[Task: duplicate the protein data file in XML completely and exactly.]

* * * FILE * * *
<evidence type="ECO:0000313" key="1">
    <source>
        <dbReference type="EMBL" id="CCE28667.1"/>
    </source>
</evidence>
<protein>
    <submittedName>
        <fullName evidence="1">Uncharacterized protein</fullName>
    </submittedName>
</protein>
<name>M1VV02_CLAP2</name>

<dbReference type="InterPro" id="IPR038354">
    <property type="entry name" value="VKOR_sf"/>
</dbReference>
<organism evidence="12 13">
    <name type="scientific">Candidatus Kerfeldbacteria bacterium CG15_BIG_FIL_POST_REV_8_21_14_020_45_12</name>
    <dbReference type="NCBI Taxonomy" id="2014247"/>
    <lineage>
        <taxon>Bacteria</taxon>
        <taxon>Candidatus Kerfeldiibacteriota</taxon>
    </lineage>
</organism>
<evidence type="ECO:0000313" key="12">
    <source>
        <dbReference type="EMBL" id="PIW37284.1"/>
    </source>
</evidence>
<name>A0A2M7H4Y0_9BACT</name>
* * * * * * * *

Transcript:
<evidence type="ECO:0000313" key="1">
    <source>
        <dbReference type="EMBL" id="CCE28667.1"/>
    </source>
</evidence>
<protein>
    <submittedName>
        <fullName evidence="1">Uncharacterized protein</fullName>
    </submittedName>
</protein>
<name>M1VV02_CLAP2</name>

<dbReference type="InterPro" id="IPR038354">
    <property type="entry name" value="VKOR_sf"/>
</dbReference>
<organism evidence="12 13">
    <name type="scientific">Candidatus Kerfeldbacteria bacterium CG15_BIG_FIL_POST_REV_8_21_14_020_45_12</name>
    <dbReference type="NCBI Taxonomy" id="2014247"/>
    <lineage>
        <taxon>Bacteria</taxon>
        <taxon>Candidatus Kerfeldiibacteriota</taxon>
    </lineage>
</organism>
<evidence type="ECO:0000313" key="12">
    <source>
        <dbReference type="EMBL" id="PIW37284.1"/>
    </source>
</evidence>
<name>A0A2M7H4Y0_9BACT</name>